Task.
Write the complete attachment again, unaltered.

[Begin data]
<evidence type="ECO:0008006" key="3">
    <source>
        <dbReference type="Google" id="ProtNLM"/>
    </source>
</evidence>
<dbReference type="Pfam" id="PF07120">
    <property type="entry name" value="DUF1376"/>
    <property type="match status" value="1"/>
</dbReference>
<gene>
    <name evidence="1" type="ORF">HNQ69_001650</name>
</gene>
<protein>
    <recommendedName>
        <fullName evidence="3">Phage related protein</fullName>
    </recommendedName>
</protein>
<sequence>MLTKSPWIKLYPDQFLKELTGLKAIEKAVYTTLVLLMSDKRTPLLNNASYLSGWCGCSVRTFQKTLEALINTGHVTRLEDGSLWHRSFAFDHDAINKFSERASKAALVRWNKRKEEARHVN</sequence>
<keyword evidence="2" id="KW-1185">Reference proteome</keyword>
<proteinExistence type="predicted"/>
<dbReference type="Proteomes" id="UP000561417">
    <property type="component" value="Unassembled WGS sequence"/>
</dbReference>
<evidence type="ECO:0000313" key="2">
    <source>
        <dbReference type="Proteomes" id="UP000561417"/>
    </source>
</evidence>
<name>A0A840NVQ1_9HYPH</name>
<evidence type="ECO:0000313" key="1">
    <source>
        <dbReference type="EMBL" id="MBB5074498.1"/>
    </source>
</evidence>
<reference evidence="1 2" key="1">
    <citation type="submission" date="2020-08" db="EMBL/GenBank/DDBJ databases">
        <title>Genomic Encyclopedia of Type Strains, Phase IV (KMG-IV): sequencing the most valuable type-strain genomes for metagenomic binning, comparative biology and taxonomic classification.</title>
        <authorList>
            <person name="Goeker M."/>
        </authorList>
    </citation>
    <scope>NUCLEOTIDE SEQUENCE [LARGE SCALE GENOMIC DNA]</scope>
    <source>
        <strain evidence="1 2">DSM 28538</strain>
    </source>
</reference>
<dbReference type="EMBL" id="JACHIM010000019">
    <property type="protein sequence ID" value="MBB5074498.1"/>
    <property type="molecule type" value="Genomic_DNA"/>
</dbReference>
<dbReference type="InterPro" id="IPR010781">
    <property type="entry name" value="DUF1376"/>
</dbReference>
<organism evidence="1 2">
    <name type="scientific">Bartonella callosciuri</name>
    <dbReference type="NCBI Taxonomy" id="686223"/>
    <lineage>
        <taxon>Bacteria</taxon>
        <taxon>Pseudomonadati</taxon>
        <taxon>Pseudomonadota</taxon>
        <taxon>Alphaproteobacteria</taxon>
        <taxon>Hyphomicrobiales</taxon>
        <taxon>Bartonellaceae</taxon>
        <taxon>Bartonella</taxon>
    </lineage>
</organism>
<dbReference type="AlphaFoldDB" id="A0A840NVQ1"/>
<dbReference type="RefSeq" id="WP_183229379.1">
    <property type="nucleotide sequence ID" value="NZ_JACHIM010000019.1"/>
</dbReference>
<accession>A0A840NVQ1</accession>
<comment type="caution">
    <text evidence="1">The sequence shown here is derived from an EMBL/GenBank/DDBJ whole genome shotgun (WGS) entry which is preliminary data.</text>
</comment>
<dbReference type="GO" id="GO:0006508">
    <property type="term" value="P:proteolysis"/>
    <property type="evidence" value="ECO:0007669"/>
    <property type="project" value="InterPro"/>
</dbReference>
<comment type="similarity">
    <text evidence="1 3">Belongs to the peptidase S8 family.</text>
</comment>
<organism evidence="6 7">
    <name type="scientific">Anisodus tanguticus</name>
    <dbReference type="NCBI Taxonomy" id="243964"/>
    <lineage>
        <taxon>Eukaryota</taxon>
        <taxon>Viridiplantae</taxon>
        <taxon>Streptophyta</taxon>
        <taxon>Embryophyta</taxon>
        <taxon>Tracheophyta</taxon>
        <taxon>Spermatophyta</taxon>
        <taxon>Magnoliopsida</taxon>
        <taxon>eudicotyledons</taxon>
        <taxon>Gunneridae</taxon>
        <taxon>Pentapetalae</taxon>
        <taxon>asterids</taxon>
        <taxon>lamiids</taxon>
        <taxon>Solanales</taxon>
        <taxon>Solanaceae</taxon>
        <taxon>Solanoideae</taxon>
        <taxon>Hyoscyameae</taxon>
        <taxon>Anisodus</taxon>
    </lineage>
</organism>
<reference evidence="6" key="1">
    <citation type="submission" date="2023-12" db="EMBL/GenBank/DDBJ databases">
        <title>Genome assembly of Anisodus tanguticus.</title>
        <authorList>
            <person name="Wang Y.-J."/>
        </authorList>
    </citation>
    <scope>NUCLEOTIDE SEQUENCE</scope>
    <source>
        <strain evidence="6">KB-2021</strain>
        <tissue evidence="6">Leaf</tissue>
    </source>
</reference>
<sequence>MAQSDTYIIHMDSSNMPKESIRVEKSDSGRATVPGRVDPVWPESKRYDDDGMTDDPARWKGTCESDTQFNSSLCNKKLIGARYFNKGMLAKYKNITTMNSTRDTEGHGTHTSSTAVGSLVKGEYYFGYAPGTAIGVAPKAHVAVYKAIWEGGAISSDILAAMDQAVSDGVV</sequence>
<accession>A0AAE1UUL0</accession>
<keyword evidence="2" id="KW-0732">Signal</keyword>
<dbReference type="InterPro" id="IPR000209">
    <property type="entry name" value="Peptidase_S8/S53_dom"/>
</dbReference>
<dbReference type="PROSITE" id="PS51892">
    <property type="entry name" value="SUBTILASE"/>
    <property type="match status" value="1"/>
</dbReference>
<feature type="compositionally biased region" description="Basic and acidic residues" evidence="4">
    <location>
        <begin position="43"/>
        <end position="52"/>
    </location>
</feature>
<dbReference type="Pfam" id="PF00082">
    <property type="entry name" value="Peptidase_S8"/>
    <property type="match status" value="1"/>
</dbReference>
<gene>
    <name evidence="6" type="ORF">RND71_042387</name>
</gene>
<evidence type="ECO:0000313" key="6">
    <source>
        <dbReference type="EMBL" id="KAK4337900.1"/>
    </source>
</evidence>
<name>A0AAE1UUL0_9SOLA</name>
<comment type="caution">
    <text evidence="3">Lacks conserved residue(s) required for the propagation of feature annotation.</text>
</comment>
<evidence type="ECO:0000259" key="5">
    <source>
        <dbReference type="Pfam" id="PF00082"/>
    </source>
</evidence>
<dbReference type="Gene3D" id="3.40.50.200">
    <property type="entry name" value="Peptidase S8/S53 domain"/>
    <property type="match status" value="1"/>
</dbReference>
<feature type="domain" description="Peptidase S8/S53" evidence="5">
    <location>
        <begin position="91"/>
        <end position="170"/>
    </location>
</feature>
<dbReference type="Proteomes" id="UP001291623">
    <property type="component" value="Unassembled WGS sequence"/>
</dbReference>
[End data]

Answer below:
<evidence type="ECO:0008006" key="3">
    <source>
        <dbReference type="Google" id="ProtNLM"/>
    </source>
</evidence>
<dbReference type="Pfam" id="PF07120">
    <property type="entry name" value="DUF1376"/>
    <property type="match status" value="1"/>
</dbReference>
<gene>
    <name evidence="1" type="ORF">HNQ69_001650</name>
</gene>
<protein>
    <recommendedName>
        <fullName evidence="3">Phage related protein</fullName>
    </recommendedName>
</protein>
<sequence>MLTKSPWIKLYPDQFLKELTGLKAIEKAVYTTLVLLMSDKRTPLLNNASYLSGWCGCSVRTFQKTLEALINTGHVTRLEDGSLWHRSFAFDHDAINKFSERASKAALVRWNKRKEEARHVN</sequence>
<keyword evidence="2" id="KW-1185">Reference proteome</keyword>
<proteinExistence type="predicted"/>
<dbReference type="Proteomes" id="UP000561417">
    <property type="component" value="Unassembled WGS sequence"/>
</dbReference>
<evidence type="ECO:0000313" key="2">
    <source>
        <dbReference type="Proteomes" id="UP000561417"/>
    </source>
</evidence>
<name>A0A840NVQ1_9HYPH</name>
<evidence type="ECO:0000313" key="1">
    <source>
        <dbReference type="EMBL" id="MBB5074498.1"/>
    </source>
</evidence>
<reference evidence="1 2" key="1">
    <citation type="submission" date="2020-08" db="EMBL/GenBank/DDBJ databases">
        <title>Genomic Encyclopedia of Type Strains, Phase IV (KMG-IV): sequencing the most valuable type-strain genomes for metagenomic binning, comparative biology and taxonomic classification.</title>
        <authorList>
            <person name="Goeker M."/>
        </authorList>
    </citation>
    <scope>NUCLEOTIDE SEQUENCE [LARGE SCALE GENOMIC DNA]</scope>
    <source>
        <strain evidence="1 2">DSM 28538</strain>
    </source>
</reference>
<dbReference type="EMBL" id="JACHIM010000019">
    <property type="protein sequence ID" value="MBB5074498.1"/>
    <property type="molecule type" value="Genomic_DNA"/>
</dbReference>
<dbReference type="InterPro" id="IPR010781">
    <property type="entry name" value="DUF1376"/>
</dbReference>
<organism evidence="1 2">
    <name type="scientific">Bartonella callosciuri</name>
    <dbReference type="NCBI Taxonomy" id="686223"/>
    <lineage>
        <taxon>Bacteria</taxon>
        <taxon>Pseudomonadati</taxon>
        <taxon>Pseudomonadota</taxon>
        <taxon>Alphaproteobacteria</taxon>
        <taxon>Hyphomicrobiales</taxon>
        <taxon>Bartonellaceae</taxon>
        <taxon>Bartonella</taxon>
    </lineage>
</organism>
<dbReference type="AlphaFoldDB" id="A0A840NVQ1"/>
<dbReference type="RefSeq" id="WP_183229379.1">
    <property type="nucleotide sequence ID" value="NZ_JACHIM010000019.1"/>
</dbReference>
<accession>A0A840NVQ1</accession>
<comment type="caution">
    <text evidence="1">The sequence shown here is derived from an EMBL/GenBank/DDBJ whole genome shotgun (WGS) entry which is preliminary data.</text>
</comment>
<dbReference type="GO" id="GO:0006508">
    <property type="term" value="P:proteolysis"/>
    <property type="evidence" value="ECO:0007669"/>
    <property type="project" value="InterPro"/>
</dbReference>
<comment type="similarity">
    <text evidence="1 3">Belongs to the peptidase S8 family.</text>
</comment>
<organism evidence="6 7">
    <name type="scientific">Anisodus tanguticus</name>
    <dbReference type="NCBI Taxonomy" id="243964"/>
    <lineage>
        <taxon>Eukaryota</taxon>
        <taxon>Viridiplantae</taxon>
        <taxon>Streptophyta</taxon>
        <taxon>Embryophyta</taxon>
        <taxon>Tracheophyta</taxon>
        <taxon>Spermatophyta</taxon>
        <taxon>Magnoliopsida</taxon>
        <taxon>eudicotyledons</taxon>
        <taxon>Gunneridae</taxon>
        <taxon>Pentapetalae</taxon>
        <taxon>asterids</taxon>
        <taxon>lamiids</taxon>
        <taxon>Solanales</taxon>
        <taxon>Solanaceae</taxon>
        <taxon>Solanoideae</taxon>
        <taxon>Hyoscyameae</taxon>
        <taxon>Anisodus</taxon>
    </lineage>
</organism>
<reference evidence="6" key="1">
    <citation type="submission" date="2023-12" db="EMBL/GenBank/DDBJ databases">
        <title>Genome assembly of Anisodus tanguticus.</title>
        <authorList>
            <person name="Wang Y.-J."/>
        </authorList>
    </citation>
    <scope>NUCLEOTIDE SEQUENCE</scope>
    <source>
        <strain evidence="6">KB-2021</strain>
        <tissue evidence="6">Leaf</tissue>
    </source>
</reference>
<sequence>MAQSDTYIIHMDSSNMPKESIRVEKSDSGRATVPGRVDPVWPESKRYDDDGMTDDPARWKGTCESDTQFNSSLCNKKLIGARYFNKGMLAKYKNITTMNSTRDTEGHGTHTSSTAVGSLVKGEYYFGYAPGTAIGVAPKAHVAVYKAIWEGGAISSDILAAMDQAVSDGVV</sequence>
<accession>A0AAE1UUL0</accession>
<keyword evidence="2" id="KW-0732">Signal</keyword>
<dbReference type="InterPro" id="IPR000209">
    <property type="entry name" value="Peptidase_S8/S53_dom"/>
</dbReference>
<dbReference type="PROSITE" id="PS51892">
    <property type="entry name" value="SUBTILASE"/>
    <property type="match status" value="1"/>
</dbReference>
<feature type="compositionally biased region" description="Basic and acidic residues" evidence="4">
    <location>
        <begin position="43"/>
        <end position="52"/>
    </location>
</feature>
<dbReference type="Pfam" id="PF00082">
    <property type="entry name" value="Peptidase_S8"/>
    <property type="match status" value="1"/>
</dbReference>
<gene>
    <name evidence="6" type="ORF">RND71_042387</name>
</gene>
<evidence type="ECO:0000313" key="6">
    <source>
        <dbReference type="EMBL" id="KAK4337900.1"/>
    </source>
</evidence>
<name>A0AAE1UUL0_9SOLA</name>
<comment type="caution">
    <text evidence="3">Lacks conserved residue(s) required for the propagation of feature annotation.</text>
</comment>
<evidence type="ECO:0000259" key="5">
    <source>
        <dbReference type="Pfam" id="PF00082"/>
    </source>
</evidence>
<dbReference type="Gene3D" id="3.40.50.200">
    <property type="entry name" value="Peptidase S8/S53 domain"/>
    <property type="match status" value="1"/>
</dbReference>
<feature type="domain" description="Peptidase S8/S53" evidence="5">
    <location>
        <begin position="91"/>
        <end position="170"/>
    </location>
</feature>
<dbReference type="Proteomes" id="UP001291623">
    <property type="component" value="Unassembled WGS sequence"/>
</dbReference>